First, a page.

Wikid Token & OpenDNS

posted: December 9th, 2010

There is a lot to like about OpenDNS, my favourite features being protection from malware and being able to effectively and easily control what content my users / devices can access simply via DNS.

One of the things I dislike is they return their own IP (67.215.65.132) or hit-nxdomain.opendns.com. if the host or record you are looking up doesn’t exist. In this particular case using OpenDNS prevents Wikid 2-factor authentication tokens (only iPhone tokens) from being able to obtain a one time passcode.

Over the past year I have been unable to use my iPhone Wikid token when using wifi, which was quite odd. In October I switched to China Unicom as my mobile / 3G provider, since China Mobile’s 3G doesn’t work and ever since that I haven’t been able to use the token on wifi or 3G, which was making my work impossible!

If you attempt to use the token client on an iPhone that is using Opendns as a resolver you will get an error :

Error Unable to fetch passcode 

I ran a packet capture of the iPhone talking to the wikid server and discovered that the iPhone token client uses DNS to resolve the IP of the Wikid Server (IP addresses obfuscated) :

proto: UDP (17), length: 75) xxx.xx.88.126.59389 > 208.67.222.222.53:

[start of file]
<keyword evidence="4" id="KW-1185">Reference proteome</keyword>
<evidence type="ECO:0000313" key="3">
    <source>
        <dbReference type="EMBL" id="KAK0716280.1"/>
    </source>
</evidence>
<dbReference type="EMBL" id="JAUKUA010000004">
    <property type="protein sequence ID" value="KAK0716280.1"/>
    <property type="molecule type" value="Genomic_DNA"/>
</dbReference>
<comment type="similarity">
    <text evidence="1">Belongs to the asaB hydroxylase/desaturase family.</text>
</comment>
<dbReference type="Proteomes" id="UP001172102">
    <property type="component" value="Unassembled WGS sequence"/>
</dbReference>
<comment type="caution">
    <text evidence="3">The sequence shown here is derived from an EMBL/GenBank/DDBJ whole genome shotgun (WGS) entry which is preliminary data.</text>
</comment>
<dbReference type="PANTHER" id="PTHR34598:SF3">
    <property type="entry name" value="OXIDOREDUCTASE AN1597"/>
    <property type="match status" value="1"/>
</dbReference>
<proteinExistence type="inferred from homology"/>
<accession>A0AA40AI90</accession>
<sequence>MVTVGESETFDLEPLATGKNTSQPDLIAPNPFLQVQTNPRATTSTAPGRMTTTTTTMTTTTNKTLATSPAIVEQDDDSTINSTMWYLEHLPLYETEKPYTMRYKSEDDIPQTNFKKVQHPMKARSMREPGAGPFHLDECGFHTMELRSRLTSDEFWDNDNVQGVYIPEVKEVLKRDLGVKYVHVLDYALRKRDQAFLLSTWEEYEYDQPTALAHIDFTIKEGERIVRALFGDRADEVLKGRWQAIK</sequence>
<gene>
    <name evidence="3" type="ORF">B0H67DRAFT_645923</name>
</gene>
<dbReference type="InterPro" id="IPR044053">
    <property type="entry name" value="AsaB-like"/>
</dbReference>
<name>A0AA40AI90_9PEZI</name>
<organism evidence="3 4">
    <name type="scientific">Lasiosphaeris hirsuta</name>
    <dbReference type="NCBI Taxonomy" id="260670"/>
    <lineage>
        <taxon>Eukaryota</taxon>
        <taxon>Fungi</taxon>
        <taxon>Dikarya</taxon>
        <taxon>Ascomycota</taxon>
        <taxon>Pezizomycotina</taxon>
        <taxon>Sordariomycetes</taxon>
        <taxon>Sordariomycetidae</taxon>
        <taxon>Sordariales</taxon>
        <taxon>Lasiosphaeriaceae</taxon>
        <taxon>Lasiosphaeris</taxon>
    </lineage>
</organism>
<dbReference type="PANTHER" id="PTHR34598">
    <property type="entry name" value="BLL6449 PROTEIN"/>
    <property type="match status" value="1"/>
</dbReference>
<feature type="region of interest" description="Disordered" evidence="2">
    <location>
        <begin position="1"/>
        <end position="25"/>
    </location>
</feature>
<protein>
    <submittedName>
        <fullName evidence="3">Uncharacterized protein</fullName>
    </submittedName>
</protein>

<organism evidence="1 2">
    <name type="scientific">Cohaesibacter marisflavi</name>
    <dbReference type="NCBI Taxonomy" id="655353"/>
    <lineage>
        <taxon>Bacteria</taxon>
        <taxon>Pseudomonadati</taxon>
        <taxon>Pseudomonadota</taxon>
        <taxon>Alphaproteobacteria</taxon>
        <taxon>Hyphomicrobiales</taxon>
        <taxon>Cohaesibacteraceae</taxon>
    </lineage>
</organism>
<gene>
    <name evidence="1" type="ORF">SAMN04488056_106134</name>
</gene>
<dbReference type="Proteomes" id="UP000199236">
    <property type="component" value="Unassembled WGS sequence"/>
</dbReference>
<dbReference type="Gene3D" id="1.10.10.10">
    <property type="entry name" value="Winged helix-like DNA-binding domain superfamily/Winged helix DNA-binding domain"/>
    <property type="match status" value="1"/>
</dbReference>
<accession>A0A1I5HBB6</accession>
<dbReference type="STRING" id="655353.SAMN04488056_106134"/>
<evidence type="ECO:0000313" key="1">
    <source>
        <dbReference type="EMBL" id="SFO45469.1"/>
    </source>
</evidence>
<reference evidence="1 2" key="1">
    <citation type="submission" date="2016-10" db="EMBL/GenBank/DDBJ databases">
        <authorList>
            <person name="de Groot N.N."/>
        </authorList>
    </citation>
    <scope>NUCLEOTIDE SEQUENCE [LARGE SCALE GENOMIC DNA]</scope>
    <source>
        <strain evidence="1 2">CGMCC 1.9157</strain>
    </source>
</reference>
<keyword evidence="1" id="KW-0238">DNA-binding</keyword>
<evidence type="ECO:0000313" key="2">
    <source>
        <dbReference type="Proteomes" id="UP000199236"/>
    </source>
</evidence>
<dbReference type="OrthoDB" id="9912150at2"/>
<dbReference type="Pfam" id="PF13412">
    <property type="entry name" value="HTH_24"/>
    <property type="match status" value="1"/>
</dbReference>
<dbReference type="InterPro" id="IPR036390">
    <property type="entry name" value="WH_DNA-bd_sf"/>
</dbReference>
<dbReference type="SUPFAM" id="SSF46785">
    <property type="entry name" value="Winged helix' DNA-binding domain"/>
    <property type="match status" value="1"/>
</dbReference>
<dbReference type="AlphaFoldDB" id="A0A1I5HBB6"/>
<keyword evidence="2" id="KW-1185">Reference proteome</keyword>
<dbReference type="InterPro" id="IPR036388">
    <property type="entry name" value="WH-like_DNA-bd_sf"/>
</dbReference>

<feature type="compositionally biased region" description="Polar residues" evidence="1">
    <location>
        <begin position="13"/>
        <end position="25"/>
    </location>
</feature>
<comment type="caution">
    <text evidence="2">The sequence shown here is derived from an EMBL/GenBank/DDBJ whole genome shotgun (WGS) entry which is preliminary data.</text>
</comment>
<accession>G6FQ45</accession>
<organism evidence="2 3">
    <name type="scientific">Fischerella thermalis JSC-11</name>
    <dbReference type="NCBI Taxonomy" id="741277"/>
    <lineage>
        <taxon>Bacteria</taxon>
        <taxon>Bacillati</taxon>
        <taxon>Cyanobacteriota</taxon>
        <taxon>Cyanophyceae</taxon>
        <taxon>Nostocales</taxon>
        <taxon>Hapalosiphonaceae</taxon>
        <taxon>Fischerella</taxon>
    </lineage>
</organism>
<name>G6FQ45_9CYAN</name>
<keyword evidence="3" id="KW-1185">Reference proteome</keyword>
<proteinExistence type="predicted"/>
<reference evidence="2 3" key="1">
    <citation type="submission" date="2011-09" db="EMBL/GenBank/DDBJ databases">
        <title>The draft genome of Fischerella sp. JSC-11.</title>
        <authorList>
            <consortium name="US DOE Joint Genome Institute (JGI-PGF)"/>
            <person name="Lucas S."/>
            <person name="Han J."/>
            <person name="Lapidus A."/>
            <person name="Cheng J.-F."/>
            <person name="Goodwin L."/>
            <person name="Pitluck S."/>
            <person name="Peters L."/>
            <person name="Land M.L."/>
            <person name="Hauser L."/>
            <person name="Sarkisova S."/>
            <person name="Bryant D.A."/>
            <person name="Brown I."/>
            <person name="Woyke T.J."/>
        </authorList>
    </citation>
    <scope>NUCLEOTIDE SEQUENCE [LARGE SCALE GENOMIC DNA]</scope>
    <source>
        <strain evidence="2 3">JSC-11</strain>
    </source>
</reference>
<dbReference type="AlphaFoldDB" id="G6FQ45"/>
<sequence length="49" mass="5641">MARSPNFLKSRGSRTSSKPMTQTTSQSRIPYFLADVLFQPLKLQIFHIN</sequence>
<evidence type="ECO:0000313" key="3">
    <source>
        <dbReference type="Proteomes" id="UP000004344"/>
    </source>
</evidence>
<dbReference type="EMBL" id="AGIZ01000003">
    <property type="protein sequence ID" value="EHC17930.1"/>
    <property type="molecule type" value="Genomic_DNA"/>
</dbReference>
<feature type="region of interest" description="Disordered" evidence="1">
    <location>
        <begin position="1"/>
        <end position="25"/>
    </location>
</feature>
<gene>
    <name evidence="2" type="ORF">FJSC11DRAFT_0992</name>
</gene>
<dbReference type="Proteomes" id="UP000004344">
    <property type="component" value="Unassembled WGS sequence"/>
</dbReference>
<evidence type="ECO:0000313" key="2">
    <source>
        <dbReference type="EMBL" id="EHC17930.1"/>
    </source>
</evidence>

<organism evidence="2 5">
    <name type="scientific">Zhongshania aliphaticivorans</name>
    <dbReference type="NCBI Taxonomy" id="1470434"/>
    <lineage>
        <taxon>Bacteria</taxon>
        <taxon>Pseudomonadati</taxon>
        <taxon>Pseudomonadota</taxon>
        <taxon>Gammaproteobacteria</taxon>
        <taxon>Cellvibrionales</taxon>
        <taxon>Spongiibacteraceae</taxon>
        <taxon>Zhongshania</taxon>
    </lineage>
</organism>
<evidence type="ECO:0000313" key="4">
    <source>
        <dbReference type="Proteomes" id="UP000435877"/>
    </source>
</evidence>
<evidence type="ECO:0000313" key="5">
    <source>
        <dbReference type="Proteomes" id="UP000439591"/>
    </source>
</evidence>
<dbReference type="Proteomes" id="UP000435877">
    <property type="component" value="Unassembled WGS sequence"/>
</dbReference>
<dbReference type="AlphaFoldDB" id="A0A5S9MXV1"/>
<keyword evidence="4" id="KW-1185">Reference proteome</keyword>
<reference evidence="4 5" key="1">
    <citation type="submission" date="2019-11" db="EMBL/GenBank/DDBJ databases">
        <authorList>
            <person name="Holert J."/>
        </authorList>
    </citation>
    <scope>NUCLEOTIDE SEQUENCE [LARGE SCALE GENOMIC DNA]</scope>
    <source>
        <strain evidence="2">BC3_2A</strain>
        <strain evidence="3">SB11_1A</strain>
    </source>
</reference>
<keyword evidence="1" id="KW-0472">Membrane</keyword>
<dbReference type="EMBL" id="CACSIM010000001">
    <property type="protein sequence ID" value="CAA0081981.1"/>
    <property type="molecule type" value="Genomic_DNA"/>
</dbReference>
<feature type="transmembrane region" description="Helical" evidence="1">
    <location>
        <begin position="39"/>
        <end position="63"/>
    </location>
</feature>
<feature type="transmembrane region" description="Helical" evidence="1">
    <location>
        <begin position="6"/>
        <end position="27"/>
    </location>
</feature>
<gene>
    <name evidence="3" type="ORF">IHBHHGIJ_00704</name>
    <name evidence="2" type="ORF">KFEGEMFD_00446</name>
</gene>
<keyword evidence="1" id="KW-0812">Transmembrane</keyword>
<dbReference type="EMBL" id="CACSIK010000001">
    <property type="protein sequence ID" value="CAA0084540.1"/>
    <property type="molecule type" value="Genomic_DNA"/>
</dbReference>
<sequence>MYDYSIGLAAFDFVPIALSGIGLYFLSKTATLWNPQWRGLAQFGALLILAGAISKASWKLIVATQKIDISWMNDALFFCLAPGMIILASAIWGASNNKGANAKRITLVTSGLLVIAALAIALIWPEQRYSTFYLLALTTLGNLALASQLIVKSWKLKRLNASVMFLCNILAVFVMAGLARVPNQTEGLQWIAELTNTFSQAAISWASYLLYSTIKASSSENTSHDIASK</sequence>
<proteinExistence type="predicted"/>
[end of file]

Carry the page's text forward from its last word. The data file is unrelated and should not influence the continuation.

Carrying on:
[udp sum ok]  52734+ A? 146175076181.wikidsystems.net. (47)

So looking at the capture above the iPhone token looks for a 146175076181.wikidsystems.net. host which doesn’t exist and Opendns returns a bogus IP, 67.215.65.132 which the token then tries to get a OTP from and fails!

Digging a little deeper I found 888888888888.wikidsystems.net. does exist and is an alias for beta.wikidsystems.com. I summize that this a beta feature that only found it’s way into the iPhone client (fortunately).

This is a disappointing design decision because :

  1. It is intimated that the Wikid domain, which is a zero padded representation of the public IP of the Wikid server would preclude the need for any reliance on DNS, which is inherently insecure.
  2. Secondly it introduces another dependency or level of complexity and in a security context this is always a bad idea.
  3. The benefit of mutual authentication is weakend if a denial of service can performed simply by forging a dns reply

I hope that this can be fixed in the next revision of the iPhone token client.